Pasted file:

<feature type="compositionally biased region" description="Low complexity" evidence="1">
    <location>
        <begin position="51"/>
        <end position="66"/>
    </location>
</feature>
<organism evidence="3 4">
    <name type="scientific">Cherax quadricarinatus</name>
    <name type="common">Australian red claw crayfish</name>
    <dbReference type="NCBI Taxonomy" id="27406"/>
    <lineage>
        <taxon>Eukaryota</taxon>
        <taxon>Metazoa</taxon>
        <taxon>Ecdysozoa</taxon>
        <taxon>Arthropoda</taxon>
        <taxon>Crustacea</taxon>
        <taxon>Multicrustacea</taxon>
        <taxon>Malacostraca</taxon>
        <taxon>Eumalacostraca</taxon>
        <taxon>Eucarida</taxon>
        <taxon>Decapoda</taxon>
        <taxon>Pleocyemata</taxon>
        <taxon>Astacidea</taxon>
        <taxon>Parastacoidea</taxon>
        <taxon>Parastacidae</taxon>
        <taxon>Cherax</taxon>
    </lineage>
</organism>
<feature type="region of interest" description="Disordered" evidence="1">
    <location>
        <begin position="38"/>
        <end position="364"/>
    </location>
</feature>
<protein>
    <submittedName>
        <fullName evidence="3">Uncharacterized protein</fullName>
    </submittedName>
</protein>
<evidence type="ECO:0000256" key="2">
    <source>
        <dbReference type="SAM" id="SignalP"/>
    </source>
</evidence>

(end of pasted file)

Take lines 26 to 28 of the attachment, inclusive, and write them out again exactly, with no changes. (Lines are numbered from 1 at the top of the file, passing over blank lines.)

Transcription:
        <taxon>Cherax</taxon>
    </lineage>
</organism>